Therefore, surely, he only held a copy of her.”
“In the end, having no compass for his desires, he yielded to his nature.”
“When I came to this city, I would have agreed with anyone who said there was little mystery left in the world. But in you, madam, first in your image, then in your living self, I saw the allure of something far away and as secret as the stars. As I reached towards this unknown, I began to feel like a man who has ridden through a vast desert, never knowing anything but the sand around him and the dry road under him, then comes upon the mirage of a garden and a city, and finds that the mirage is real, and that it is bigger than the desert; that the desert was, after all his walking, only a small part of the mirage”
“Then you felt love, which is the state of feeling desire and the fulfillment of desire at the same time,” she said.”
“There were no milestones in the Copper Country. Often a traveler could only measure the progress of a journey by the time it took to get from each spoiled or broken thing to the next: a half-day’s walk from a dry well to the muzzle of a cannon poking out of a sand-slope, two hours to reach the skeletons of a man and a mule. The land was losing its battle with time. Ancient and exhausted, it visited decrepitude on everything within its bounds, as though out of spleen.”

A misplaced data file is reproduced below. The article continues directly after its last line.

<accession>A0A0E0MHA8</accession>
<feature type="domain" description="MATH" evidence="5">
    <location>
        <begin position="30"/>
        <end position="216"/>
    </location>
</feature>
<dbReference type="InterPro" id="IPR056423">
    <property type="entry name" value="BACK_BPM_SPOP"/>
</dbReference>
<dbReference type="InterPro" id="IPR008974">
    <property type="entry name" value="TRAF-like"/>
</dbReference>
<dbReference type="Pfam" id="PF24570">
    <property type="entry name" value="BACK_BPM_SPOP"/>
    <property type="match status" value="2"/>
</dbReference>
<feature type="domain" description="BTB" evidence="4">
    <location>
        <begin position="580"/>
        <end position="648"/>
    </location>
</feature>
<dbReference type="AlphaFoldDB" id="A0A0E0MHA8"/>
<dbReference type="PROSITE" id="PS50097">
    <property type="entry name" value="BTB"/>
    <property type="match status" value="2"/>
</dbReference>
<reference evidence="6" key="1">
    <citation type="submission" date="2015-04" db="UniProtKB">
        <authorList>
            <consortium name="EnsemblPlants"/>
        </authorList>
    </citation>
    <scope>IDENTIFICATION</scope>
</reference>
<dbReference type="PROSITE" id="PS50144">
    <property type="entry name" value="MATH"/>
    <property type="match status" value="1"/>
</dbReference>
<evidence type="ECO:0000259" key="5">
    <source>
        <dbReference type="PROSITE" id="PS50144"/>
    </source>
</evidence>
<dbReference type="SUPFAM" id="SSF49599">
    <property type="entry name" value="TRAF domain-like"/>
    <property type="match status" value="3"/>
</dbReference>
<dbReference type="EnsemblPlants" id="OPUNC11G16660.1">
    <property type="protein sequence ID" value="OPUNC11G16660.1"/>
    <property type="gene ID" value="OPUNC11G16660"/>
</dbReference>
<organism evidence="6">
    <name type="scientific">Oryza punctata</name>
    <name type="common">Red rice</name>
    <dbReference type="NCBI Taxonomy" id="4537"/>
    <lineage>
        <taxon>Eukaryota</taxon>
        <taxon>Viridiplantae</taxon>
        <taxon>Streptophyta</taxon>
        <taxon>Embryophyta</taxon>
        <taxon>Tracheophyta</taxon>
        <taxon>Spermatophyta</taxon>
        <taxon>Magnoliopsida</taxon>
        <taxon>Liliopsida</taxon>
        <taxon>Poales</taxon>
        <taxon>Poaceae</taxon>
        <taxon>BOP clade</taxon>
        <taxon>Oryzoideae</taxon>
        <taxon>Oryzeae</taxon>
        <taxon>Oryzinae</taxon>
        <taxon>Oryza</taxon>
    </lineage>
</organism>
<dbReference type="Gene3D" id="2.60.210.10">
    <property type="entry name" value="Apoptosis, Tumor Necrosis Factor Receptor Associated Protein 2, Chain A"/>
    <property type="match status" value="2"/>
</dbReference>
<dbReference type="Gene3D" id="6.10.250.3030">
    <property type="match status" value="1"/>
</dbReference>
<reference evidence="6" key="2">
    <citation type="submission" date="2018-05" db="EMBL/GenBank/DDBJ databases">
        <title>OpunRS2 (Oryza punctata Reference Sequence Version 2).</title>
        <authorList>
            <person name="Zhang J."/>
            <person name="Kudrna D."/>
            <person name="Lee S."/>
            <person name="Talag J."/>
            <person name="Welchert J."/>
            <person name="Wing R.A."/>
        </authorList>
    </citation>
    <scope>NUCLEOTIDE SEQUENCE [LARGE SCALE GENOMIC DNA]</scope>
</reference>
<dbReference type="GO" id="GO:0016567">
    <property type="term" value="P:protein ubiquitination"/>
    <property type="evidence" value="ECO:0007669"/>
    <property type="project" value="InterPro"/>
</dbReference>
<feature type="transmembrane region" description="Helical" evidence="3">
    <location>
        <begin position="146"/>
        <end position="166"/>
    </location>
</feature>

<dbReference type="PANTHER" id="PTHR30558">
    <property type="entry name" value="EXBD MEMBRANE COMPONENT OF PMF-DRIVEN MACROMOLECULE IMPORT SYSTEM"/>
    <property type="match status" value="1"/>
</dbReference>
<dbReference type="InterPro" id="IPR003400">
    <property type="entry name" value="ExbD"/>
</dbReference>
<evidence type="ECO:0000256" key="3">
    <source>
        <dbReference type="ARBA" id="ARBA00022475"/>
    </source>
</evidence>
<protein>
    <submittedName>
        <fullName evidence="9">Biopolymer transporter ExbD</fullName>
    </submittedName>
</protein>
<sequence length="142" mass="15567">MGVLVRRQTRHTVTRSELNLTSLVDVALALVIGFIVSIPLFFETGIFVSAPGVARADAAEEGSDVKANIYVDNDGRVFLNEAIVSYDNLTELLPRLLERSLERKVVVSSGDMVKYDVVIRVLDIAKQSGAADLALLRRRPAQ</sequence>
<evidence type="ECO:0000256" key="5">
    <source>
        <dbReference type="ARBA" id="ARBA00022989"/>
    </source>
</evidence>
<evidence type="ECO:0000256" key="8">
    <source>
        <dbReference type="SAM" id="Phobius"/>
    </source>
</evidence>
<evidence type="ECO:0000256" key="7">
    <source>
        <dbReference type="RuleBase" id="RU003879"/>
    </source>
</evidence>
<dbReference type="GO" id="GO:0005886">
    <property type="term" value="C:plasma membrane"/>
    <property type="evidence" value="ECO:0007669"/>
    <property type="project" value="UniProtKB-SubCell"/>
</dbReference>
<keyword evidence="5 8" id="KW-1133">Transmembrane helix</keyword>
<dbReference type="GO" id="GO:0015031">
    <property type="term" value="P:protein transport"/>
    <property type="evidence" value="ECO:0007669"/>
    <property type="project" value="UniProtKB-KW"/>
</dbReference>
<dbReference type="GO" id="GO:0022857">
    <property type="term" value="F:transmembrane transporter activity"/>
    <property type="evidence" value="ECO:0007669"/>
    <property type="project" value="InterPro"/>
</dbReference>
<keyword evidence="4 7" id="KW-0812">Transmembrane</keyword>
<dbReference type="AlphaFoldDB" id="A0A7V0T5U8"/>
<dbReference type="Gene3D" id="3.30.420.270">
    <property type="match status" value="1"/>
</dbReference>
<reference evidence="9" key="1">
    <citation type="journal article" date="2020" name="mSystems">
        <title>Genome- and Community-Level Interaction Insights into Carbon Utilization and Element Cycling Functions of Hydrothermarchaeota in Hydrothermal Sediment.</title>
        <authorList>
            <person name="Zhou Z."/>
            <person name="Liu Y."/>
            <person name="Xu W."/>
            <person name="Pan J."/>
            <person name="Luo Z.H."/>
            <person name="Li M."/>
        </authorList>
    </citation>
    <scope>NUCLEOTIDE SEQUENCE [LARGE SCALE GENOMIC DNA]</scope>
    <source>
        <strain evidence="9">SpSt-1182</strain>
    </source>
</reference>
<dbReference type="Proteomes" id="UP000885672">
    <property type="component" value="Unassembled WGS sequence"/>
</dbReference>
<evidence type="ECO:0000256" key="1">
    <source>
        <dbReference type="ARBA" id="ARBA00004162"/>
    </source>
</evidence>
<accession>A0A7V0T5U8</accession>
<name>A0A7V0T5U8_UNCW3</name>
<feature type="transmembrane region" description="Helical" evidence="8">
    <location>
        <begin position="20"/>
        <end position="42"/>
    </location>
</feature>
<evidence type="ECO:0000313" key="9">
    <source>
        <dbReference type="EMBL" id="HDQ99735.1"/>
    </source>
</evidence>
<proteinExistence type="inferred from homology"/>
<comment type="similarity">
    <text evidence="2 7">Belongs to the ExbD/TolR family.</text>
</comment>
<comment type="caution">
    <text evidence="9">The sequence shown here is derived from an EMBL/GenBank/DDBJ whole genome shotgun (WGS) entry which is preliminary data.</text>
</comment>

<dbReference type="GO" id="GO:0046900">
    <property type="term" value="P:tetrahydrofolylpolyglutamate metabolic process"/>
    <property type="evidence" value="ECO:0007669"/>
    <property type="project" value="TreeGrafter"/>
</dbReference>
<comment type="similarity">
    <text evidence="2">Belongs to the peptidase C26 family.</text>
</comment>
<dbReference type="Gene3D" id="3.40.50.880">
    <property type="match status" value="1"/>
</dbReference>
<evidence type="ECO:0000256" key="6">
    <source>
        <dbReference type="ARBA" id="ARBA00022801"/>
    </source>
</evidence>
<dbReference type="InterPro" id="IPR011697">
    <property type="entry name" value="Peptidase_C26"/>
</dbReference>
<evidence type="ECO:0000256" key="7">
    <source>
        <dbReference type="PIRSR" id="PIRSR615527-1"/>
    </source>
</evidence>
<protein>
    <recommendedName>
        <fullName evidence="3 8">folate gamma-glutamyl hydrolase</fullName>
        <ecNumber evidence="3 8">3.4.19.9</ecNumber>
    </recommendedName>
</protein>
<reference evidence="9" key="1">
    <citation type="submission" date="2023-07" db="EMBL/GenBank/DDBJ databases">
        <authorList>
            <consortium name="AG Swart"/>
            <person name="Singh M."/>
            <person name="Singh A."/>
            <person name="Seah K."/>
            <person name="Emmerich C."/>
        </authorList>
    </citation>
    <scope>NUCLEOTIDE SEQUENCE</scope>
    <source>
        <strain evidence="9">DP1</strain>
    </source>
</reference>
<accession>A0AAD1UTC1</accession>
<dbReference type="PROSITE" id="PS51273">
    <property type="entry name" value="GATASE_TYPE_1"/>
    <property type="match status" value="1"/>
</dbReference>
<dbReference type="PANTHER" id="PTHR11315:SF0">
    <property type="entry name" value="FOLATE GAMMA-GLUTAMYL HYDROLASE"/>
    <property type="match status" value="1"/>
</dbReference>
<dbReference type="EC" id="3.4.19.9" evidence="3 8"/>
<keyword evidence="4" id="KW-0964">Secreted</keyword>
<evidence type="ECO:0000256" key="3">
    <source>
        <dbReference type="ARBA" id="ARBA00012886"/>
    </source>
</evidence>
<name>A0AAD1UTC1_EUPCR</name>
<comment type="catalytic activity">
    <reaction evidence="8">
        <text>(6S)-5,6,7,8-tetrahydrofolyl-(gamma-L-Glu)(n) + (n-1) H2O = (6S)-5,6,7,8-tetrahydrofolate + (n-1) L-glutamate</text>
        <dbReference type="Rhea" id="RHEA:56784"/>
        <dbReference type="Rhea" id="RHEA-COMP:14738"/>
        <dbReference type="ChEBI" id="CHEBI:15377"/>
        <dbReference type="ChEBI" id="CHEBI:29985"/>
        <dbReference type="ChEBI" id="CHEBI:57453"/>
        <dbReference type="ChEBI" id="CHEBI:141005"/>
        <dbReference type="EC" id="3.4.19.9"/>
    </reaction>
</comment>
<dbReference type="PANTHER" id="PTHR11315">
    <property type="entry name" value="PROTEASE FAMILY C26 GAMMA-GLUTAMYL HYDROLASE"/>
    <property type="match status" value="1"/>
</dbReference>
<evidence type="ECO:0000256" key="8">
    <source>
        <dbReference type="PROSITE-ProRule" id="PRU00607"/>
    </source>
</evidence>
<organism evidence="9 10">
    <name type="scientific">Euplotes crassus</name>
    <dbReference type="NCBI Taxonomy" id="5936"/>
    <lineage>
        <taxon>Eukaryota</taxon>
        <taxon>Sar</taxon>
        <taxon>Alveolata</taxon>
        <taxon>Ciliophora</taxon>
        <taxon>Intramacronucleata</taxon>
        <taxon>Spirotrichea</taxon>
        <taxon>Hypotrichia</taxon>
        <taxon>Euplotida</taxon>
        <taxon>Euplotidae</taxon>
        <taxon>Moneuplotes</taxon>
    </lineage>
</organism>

“How long before we devise a means of telling horoscopes with gas lamps?”
“The goodness of the world grew like moss in cracks, she thought. It grew, somehow, with hidden roots, nourished by something unseen.”
“You're doing it again. Using reason to argue faith. Can't be done. Like playing croquet with a crochet hook. Sounds something like the right tool for the job, but isn't.”
“Evil flourishes because the good aren't good enough," see murmured. "And sometimes the good just have bad days.”
“I have come to believe that we steer our individual spheres of being through the spectra of possible worlds via the choices we make, the acts we perform. Most people stick to known routes, and therefore cannot travel far. They live too modestly, and perhaps too privately. Only by being strange can we move, for strange acts cause us to be rejected by whatever normality we have offended, and to be propelled towards a normality that can better accommodate us.”
“Could your god and this infernal be called enemies, then?"